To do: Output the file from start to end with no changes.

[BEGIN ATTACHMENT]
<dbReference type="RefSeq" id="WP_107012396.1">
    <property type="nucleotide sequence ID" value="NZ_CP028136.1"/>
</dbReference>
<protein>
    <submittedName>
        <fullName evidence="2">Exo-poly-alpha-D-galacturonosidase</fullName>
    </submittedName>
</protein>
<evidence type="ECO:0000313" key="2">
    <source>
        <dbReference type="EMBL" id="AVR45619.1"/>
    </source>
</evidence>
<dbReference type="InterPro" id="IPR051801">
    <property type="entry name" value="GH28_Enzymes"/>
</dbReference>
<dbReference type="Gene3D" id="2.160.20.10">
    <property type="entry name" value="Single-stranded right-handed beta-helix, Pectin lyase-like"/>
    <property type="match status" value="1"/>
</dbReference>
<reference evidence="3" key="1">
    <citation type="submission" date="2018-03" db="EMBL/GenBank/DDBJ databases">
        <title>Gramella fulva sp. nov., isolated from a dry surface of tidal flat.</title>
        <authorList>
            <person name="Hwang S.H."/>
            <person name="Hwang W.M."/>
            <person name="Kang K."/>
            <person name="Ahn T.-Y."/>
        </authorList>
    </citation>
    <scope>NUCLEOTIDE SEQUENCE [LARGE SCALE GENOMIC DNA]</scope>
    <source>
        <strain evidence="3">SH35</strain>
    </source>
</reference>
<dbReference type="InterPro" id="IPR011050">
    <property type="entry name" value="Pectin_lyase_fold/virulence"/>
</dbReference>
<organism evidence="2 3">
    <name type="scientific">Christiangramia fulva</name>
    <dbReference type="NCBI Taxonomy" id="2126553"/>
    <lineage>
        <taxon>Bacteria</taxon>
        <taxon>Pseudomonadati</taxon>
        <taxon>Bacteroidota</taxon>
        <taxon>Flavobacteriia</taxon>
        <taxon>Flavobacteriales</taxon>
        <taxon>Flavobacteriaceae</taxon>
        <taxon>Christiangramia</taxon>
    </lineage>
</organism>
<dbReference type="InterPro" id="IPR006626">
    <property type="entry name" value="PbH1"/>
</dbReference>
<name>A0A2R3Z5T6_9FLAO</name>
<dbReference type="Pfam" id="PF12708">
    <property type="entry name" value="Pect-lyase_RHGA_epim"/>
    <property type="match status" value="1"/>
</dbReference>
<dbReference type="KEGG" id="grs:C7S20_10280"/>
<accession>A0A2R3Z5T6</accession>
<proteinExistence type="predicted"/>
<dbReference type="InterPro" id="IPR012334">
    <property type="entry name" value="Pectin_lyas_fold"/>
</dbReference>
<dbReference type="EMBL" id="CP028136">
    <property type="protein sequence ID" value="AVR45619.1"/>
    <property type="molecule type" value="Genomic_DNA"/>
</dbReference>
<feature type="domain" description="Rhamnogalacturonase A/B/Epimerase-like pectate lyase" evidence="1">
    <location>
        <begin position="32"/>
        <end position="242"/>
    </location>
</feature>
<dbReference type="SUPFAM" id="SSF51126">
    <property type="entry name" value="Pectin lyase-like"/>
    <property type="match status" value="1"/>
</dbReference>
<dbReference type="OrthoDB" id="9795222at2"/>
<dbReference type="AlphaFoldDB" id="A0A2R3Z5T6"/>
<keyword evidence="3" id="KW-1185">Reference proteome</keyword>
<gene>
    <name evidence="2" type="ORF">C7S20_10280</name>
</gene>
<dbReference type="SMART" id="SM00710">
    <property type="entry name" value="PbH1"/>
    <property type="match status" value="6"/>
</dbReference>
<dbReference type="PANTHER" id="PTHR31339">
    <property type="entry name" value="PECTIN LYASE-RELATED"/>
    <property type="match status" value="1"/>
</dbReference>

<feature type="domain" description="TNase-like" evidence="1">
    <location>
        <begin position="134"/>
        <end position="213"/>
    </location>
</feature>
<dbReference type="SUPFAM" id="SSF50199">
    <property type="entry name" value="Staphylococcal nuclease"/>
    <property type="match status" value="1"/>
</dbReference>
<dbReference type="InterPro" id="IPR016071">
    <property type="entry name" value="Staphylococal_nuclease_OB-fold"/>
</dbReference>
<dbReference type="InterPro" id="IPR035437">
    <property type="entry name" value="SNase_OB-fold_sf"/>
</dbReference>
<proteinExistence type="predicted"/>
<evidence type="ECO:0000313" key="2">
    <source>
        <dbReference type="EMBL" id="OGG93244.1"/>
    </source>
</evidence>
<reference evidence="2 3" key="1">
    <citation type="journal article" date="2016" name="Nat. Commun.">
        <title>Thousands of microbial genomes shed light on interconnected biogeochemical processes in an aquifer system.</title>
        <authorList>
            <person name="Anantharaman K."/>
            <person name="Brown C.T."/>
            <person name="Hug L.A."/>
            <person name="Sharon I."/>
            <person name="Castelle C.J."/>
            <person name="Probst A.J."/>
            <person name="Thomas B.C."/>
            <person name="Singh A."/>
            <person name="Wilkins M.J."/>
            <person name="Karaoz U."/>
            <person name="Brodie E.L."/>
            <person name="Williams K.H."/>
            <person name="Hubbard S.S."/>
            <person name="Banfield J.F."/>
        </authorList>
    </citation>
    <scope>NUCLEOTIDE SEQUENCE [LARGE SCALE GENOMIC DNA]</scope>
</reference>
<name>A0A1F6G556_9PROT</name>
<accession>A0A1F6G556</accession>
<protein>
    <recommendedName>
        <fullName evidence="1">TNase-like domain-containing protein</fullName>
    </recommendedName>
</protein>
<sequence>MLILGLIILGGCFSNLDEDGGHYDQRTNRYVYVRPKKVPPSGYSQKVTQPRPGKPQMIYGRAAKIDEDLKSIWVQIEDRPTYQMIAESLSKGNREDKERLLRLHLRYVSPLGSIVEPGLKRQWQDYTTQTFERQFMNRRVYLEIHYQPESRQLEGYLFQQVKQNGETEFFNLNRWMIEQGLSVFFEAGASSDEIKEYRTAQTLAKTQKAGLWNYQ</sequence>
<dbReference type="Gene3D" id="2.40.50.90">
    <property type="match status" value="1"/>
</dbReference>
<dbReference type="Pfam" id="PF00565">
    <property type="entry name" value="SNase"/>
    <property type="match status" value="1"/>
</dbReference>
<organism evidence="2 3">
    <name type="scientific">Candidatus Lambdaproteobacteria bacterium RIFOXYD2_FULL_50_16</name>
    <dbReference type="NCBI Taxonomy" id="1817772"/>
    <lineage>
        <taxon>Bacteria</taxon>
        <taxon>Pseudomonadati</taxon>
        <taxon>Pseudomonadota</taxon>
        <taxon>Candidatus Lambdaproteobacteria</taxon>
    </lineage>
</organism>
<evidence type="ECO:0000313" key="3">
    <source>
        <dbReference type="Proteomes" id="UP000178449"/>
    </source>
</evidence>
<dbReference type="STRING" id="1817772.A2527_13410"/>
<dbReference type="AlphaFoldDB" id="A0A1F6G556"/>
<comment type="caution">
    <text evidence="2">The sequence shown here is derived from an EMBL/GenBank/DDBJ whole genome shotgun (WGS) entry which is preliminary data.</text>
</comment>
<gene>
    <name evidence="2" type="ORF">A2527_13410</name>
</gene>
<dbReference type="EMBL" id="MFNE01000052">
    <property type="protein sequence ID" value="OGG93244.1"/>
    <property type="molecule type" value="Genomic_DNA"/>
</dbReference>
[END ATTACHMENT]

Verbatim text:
<dbReference type="RefSeq" id="WP_107012396.1">
    <property type="nucleotide sequence ID" value="NZ_CP028136.1"/>
</dbReference>
<protein>
    <submittedName>
        <fullName evidence="2">Exo-poly-alpha-D-galacturonosidase</fullName>
    </submittedName>
</protein>
<evidence type="ECO:0000313" key="2">
    <source>
        <dbReference type="EMBL" id="AVR45619.1"/>
    </source>
</evidence>
<dbReference type="InterPro" id="IPR051801">
    <property type="entry name" value="GH28_Enzymes"/>
</dbReference>
<dbReference type="Gene3D" id="2.160.20.10">
    <property type="entry name" value="Single-stranded right-handed beta-helix, Pectin lyase-like"/>
    <property type="match status" value="1"/>
</dbReference>
<reference evidence="3" key="1">
    <citation type="submission" date="2018-03" db="EMBL/GenBank/DDBJ databases">
        <title>Gramella fulva sp. nov., isolated from a dry surface of tidal flat.</title>
        <authorList>
            <person name="Hwang S.H."/>
            <person name="Hwang W.M."/>
            <person name="Kang K."/>
            <person name="Ahn T.-Y."/>
        </authorList>
    </citation>
    <scope>NUCLEOTIDE SEQUENCE [LARGE SCALE GENOMIC DNA]</scope>
    <source>
        <strain evidence="3">SH35</strain>
    </source>
</reference>
<dbReference type="InterPro" id="IPR011050">
    <property type="entry name" value="Pectin_lyase_fold/virulence"/>
</dbReference>
<organism evidence="2 3">
    <name type="scientific">Christiangramia fulva</name>
    <dbReference type="NCBI Taxonomy" id="2126553"/>
    <lineage>
        <taxon>Bacteria</taxon>
        <taxon>Pseudomonadati</taxon>
        <taxon>Bacteroidota</taxon>
        <taxon>Flavobacteriia</taxon>
        <taxon>Flavobacteriales</taxon>
        <taxon>Flavobacteriaceae</taxon>
        <taxon>Christiangramia</taxon>
    </lineage>
</organism>
<dbReference type="InterPro" id="IPR006626">
    <property type="entry name" value="PbH1"/>
</dbReference>
<name>A0A2R3Z5T6_9FLAO</name>
<dbReference type="Pfam" id="PF12708">
    <property type="entry name" value="Pect-lyase_RHGA_epim"/>
    <property type="match status" value="1"/>
</dbReference>
<dbReference type="KEGG" id="grs:C7S20_10280"/>
<accession>A0A2R3Z5T6</accession>
<proteinExistence type="predicted"/>
<dbReference type="InterPro" id="IPR012334">
    <property type="entry name" value="Pectin_lyas_fold"/>
</dbReference>
<dbReference type="EMBL" id="CP028136">
    <property type="protein sequence ID" value="AVR45619.1"/>
    <property type="molecule type" value="Genomic_DNA"/>
</dbReference>
<feature type="domain" description="Rhamnogalacturonase A/B/Epimerase-like pectate lyase" evidence="1">
    <location>
        <begin position="32"/>
        <end position="242"/>
    </location>
</feature>
<dbReference type="SUPFAM" id="SSF51126">
    <property type="entry name" value="Pectin lyase-like"/>
    <property type="match status" value="1"/>
</dbReference>
<dbReference type="OrthoDB" id="9795222at2"/>
<dbReference type="AlphaFoldDB" id="A0A2R3Z5T6"/>
<keyword evidence="3" id="KW-1185">Reference proteome</keyword>
<gene>
    <name evidence="2" type="ORF">C7S20_10280</name>
</gene>
<dbReference type="SMART" id="SM00710">
    <property type="entry name" value="PbH1"/>
    <property type="match status" value="6"/>
</dbReference>
<dbReference type="PANTHER" id="PTHR31339">
    <property type="entry name" value="PECTIN LYASE-RELATED"/>
    <property type="match status" value="1"/>
</dbReference>

<feature type="domain" description="TNase-like" evidence="1">
    <location>
        <begin position="134"/>
        <end position="213"/>
    </location>
</feature>
<dbReference type="SUPFAM" id="SSF50199">
    <property type="entry name" value="Staphylococcal nuclease"/>
    <property type="match status" value="1"/>
</dbReference>
<dbReference type="InterPro" id="IPR016071">
    <property type="entry name" value="Staphylococal_nuclease_OB-fold"/>
</dbReference>
<dbReference type="InterPro" id="IPR035437">
    <property type="entry name" value="SNase_OB-fold_sf"/>
</dbReference>
<proteinExistence type="predicted"/>
<evidence type="ECO:0000313" key="2">
    <source>
        <dbReference type="EMBL" id="OGG93244.1"/>
    </source>
</evidence>
<reference evidence="2 3" key="1">
    <citation type="journal article" date="2016" name="Nat. Commun.">
        <title>Thousands of microbial genomes shed light on interconnected biogeochemical processes in an aquifer system.</title>
        <authorList>
            <person name="Anantharaman K."/>
            <person name="Brown C.T."/>
            <person name="Hug L.A."/>
            <person name="Sharon I."/>
            <person name="Castelle C.J."/>
            <person name="Probst A.J."/>
            <person name="Thomas B.C."/>
            <person name="Singh A."/>
            <person name="Wilkins M.J."/>
            <person name="Karaoz U."/>
            <person name="Brodie E.L."/>
            <person name="Williams K.H."/>
            <person name="Hubbard S.S."/>
            <person name="Banfield J.F."/>
        </authorList>
    </citation>
    <scope>NUCLEOTIDE SEQUENCE [LARGE SCALE GENOMIC DNA]</scope>
</reference>
<name>A0A1F6G556_9PROT</name>
<accession>A0A1F6G556</accession>
<protein>
    <recommendedName>
        <fullName evidence="1">TNase-like domain-containing protein</fullName>
    </recommendedName>
</protein>
<sequence>MLILGLIILGGCFSNLDEDGGHYDQRTNRYVYVRPKKVPPSGYSQKVTQPRPGKPQMIYGRAAKIDEDLKSIWVQIEDRPTYQMIAESLSKGNREDKERLLRLHLRYVSPLGSIVEPGLKRQWQDYTTQTFERQFMNRRVYLEIHYQPESRQLEGYLFQQVKQNGETEFFNLNRWMIEQGLSVFFEAGASSDEIKEYRTAQTLAKTQKAGLWNYQ</sequence>
<dbReference type="Gene3D" id="2.40.50.90">
    <property type="match status" value="1"/>
</dbReference>
<dbReference type="Pfam" id="PF00565">
    <property type="entry name" value="SNase"/>
    <property type="match status" value="1"/>
</dbReference>
<organism evidence="2 3">
    <name type="scientific">Candidatus Lambdaproteobacteria bacterium RIFOXYD2_FULL_50_16</name>
    <dbReference type="NCBI Taxonomy" id="1817772"/>
    <lineage>
        <taxon>Bacteria</taxon>
        <taxon>Pseudomonadati</taxon>
        <taxon>Pseudomonadota</taxon>
        <taxon>Candidatus Lambdaproteobacteria</taxon>
    </lineage>
</organism>
<evidence type="ECO:0000313" key="3">
    <source>
        <dbReference type="Proteomes" id="UP000178449"/>
    </source>
</evidence>
<dbReference type="STRING" id="1817772.A2527_13410"/>
<dbReference type="AlphaFoldDB" id="A0A1F6G556"/>
<comment type="caution">
    <text evidence="2">The sequence shown here is derived from an EMBL/GenBank/DDBJ whole genome shotgun (WGS) entry which is preliminary data.</text>
</comment>
<gene>
    <name evidence="2" type="ORF">A2527_13410</name>
</gene>
<dbReference type="EMBL" id="MFNE01000052">
    <property type="protein sequence ID" value="OGG93244.1"/>
    <property type="molecule type" value="Genomic_DNA"/>
</dbReference>